- The Washington Times - Wednesday, February 4, 2004

LIBERIA

$500 million sought to rebuild state

MONROVIA — International donors are to meet at U.N. headquarters in New York today and tomorrow to pledge a hoped-for $500 million to rebuild Liberia after 14 years of war that destabilized all of West Africa.

But analysts warn that without a long-term international commitment to disarm and re-integrate fighters in this country’s back-to-back civil wars into civilian life, no amount of financial aid will ensure a transition to a peaceful and democratic state. About $170 million in emergency humanitarian aid already has been requested for the country settled in the 19th century by freed American slaves.

“There is no quick solution here,” Comfort Ero, West Africa director of the International Crisis Group, said in a report this week. “Liberia is a collapsed state that has effectively become a U.N. protectorate, so the international community will have to be there for the long haul.”

SUDAN

Refugees asked to return from Chad

KHARTOUM — President Omar al-Bashir is trying to get tens of thousands of refugees in Chad to return to Sudan’s western Darfur region, now that government troops have won key victories over the rebels, a newspaper reported yesterday.

Gen. al-Bashir ordered officials to conclude a deal with the U.N. refugee agency and the Chadian government for the voluntary return of the refugees as soon as possible, the daily Akhbar Al-Youm reported.

It quoted Sherif Ahmed Badr, chairman of a government panel on Darfur, as saying Gen. al-Bashir has instructed Sudan’s refugee commission to go to Chad to inspect the condition of the refugees, estimated to number 100,000. Some 670,000 also have been displaced in southern Sudan by a long war pitting government troops and Arab militias against non-Arab rebels.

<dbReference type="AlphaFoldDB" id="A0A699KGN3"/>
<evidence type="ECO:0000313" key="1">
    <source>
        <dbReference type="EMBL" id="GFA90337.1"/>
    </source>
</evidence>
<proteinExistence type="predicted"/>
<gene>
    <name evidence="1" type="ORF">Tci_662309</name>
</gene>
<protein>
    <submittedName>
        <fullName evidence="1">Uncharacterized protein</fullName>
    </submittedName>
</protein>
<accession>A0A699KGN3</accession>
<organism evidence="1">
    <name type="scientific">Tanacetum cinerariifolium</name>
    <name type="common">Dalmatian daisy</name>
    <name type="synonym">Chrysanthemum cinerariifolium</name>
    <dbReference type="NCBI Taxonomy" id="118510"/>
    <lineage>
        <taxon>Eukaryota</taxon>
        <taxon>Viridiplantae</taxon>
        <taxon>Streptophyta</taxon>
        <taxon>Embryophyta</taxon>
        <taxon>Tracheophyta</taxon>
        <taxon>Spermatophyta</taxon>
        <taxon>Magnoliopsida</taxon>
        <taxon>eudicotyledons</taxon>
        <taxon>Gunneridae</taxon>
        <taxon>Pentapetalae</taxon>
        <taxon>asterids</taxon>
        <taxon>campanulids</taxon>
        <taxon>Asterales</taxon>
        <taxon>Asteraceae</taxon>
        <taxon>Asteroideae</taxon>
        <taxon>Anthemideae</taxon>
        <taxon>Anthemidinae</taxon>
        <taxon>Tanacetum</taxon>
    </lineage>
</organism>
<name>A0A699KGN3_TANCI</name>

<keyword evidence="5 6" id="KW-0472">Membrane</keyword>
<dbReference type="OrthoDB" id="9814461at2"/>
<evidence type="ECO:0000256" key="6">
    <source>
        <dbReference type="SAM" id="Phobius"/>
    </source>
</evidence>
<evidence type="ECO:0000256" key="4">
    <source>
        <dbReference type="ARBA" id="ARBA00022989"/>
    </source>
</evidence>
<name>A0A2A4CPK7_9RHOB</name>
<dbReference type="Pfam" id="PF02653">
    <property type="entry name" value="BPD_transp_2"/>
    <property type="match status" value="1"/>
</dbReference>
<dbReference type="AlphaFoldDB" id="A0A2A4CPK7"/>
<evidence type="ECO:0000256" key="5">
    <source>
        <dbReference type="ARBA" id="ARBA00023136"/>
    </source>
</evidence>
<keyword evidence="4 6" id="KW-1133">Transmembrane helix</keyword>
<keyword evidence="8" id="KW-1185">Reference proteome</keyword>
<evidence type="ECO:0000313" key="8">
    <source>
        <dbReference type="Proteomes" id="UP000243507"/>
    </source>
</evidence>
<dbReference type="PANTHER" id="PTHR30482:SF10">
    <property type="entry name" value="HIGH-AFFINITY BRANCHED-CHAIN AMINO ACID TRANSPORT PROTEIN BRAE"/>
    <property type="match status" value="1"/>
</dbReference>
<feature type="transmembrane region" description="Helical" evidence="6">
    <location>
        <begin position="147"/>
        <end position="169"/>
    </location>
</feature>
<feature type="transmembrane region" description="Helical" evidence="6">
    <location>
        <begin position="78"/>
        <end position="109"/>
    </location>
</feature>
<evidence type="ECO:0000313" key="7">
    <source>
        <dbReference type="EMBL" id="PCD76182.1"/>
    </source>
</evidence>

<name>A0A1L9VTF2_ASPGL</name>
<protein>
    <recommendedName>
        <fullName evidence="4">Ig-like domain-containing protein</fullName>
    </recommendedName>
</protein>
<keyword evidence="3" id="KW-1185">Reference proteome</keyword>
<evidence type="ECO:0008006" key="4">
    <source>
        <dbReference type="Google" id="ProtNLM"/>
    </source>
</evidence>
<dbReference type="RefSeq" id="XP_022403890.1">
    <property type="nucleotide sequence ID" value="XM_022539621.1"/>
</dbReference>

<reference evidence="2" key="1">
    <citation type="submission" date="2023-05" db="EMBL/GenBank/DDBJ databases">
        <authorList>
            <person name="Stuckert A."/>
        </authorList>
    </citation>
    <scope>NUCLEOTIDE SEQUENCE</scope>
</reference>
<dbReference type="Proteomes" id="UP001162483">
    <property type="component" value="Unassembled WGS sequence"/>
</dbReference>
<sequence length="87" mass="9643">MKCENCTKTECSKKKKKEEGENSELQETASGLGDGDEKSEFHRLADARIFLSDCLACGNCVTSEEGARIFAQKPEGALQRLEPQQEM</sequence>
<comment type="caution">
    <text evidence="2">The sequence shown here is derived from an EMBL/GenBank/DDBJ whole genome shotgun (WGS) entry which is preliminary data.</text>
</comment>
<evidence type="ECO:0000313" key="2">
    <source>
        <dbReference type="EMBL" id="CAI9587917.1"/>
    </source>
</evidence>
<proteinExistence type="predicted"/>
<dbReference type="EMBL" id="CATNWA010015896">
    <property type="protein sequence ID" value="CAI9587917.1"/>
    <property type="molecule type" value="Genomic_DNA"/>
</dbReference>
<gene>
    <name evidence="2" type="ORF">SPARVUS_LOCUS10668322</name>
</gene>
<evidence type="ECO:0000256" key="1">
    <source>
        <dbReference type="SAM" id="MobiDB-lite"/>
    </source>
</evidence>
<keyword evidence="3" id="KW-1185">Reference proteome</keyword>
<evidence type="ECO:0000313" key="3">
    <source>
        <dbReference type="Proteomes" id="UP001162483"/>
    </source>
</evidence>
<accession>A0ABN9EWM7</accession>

MOZAMBIQUE

Government bans Asian bird imports

MAPUTO — The government yesterday banned the import of birds and poultry products, including eggs, from Asia in response to a bird-flu outbreak that has killed at least 15 persons.

In a joint communique, the national directorates of health and livestock said the ban covers both domesticated and wild birds and all avian products. “Everything must be done so that this disease does not enter Mozambique,” the statement said.

The ban comes amid efforts by health authorities in the southeastern African state to control a cholera outbreak that has infected more than 5,000 and killed about 30 since Christmas.

Weekly notes

The Congolese Liberation Movement (MLC) has suspended its participation in the postwar transitional government in Kinshasa over remarks by a minister it deemed insulting, the party announced yesterday. The MLC, which seized the north of the vast country during a war that ended last year, accuses Transportation and Communications Minister Olenghankoy of insulting MLC leader Jean-Pierre Bemba, now one of Congo’s vice presidents. … Carl Alberts, a highly decorated former South African air force officer and helicopter pilot, was to appear in court yesterday for his reputed involvement in Ivory Coast’s civil war. Mr. Alberts was awarded South Africa’s highest medal for bravery for his role in the Angolan war. He is charged with fighting as a mercenary in Ivory Coast.

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